“I’m sure his flight was delayed, that’s all.” Claire tried to be the voice of reason, concealing her irritation that Robert hadn’t even sent a text to confirm that he’d arrived at the airport. Keeping her voice level, she added, “He had to connect at Brussels and Birmingham to come down here, and then he’ll need to get a taxi from the airport. There’s a lot to go wrong.”
“He wouldn’t have been late if this was a business meeting. Even some minor client grossing less than ten grand a year would have ensured his punctuality. But for his sons, well, why bother?”
The tone of disgust in Alex’s voice tore through Claire. She wanted to tell the boy not to speak about his father like that, but couldn’t bring herself to do it. He had a point.
“He came to Cambridge when Auntie Ruth was poorly,” she said, instead. “He was brilliant at the hospital. I’m sure his delay is something outside his control.”
“Father probably only did that so he could feel important. You know, showing that he was better than you and Auntie Ruth. Or to get away from Mother for a week.”
The words were unanswerable. Claire realised she didn’t know her brother at all. Even during that awful week, when she’d thought Ruth was going to die, she had barely spoken to Robert. When he hadn’t been talking to the doctors he was on his phone, discussing business, or buried deep in emails. She wondered when her brother had become a stranger.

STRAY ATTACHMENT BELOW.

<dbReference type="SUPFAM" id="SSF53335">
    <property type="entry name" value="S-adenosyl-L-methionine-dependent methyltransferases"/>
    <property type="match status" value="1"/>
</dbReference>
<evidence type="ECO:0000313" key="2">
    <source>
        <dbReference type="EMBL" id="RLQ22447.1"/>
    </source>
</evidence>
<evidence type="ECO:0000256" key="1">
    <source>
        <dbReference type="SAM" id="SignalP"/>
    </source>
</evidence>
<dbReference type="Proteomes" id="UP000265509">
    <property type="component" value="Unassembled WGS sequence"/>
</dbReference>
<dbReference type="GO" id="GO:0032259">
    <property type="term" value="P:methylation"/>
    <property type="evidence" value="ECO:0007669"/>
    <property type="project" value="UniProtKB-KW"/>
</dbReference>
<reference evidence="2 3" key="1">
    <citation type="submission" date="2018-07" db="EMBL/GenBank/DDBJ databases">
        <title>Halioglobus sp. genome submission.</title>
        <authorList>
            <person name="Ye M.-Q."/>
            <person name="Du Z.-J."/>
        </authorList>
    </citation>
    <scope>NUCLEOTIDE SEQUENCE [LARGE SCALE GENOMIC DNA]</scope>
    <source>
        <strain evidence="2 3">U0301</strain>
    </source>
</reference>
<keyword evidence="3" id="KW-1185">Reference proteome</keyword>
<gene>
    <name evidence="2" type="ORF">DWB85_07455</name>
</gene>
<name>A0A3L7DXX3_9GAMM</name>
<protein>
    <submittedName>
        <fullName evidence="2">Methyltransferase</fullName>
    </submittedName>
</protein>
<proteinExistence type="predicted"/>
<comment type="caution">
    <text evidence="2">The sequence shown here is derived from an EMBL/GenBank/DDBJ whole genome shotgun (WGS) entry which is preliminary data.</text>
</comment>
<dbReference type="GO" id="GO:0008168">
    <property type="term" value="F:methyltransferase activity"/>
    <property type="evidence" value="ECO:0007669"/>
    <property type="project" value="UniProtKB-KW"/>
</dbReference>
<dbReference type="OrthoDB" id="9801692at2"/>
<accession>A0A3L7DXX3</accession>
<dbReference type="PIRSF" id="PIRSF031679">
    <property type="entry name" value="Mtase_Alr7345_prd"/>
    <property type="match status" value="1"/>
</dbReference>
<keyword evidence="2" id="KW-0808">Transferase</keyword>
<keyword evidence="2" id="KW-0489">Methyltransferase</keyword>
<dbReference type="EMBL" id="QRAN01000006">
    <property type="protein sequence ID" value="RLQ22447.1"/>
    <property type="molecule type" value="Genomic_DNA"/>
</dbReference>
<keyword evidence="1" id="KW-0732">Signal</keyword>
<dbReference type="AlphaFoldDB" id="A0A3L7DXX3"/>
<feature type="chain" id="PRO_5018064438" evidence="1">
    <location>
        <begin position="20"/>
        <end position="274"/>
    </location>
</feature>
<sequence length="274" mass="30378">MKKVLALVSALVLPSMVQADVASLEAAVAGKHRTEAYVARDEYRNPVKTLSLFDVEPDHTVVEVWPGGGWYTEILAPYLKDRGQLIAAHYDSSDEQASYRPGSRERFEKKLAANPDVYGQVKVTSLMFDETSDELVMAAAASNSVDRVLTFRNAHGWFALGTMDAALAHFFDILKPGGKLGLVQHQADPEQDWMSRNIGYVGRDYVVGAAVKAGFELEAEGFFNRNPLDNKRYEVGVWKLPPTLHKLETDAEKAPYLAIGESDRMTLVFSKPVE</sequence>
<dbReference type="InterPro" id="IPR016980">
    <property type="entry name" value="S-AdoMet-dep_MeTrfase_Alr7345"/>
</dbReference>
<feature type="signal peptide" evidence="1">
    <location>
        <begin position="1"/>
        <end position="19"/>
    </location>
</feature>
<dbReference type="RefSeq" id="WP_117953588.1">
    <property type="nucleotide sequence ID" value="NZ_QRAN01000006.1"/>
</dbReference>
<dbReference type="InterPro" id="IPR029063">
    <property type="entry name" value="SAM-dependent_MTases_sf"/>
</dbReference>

“I’m sorry we didn’t get to see Ruth and Sky,” Jack said, breaking into her thoughts. “I haven’t seen Auntie Ruth since I was little, and I’ve never met Sky.”
Guilt washed over Claire, as she realised that was true. Ruth didn’t have the money for travel to Europe, and it was years since Robert and his family had come home for the holidays. They usually went skiing.
I should have taken them up for the weekend, to see Mum and Dad and Ruth. It’s not that far away.
“Why don’t you ask your dad if you can go, before you fly back to Geneva? I’m sure your flights can be changed.”
Alex snorted, but said nothing, merely turning to gaze out the window again. Jack shrugged and picked up his iPad, and was soon lost in a game.
Claire looked at them both and felt helpless. Two weeks ago she didn’t know or care about her nephews. Now, though, they were real people; people she didn’t want to see suffer. Despite his eagerness to go, it was clear Alex only wanted to return to his friends and girlfriend. Jack had been subdued all morning, his silence speaking of his unhappiness far more than words.
I wonder if Conor would let me take a few days leave to run up to Cambridgeshire with the boys. I can’t see Robert taking them. She thought through the logistics, and suppressed a sigh. I guess it’s a bit late for that. Robert would have a fit if I suggested it, after he’s flown all this way to pick them up. Assuming he hasn’t forgotten.
Claire chewed at her lip and tried to concentrate on the book in her lap. The words blurred as her mind filled with thoughts too muddled to be processed. Behind her attempt at calm, a wave of anger was building: rage at her brother’s thoughtlessness, and remorse at her own previous neglect. Who was she to take the moral high ground? How often had she spent time with the boys or gone to visit them in Geneva?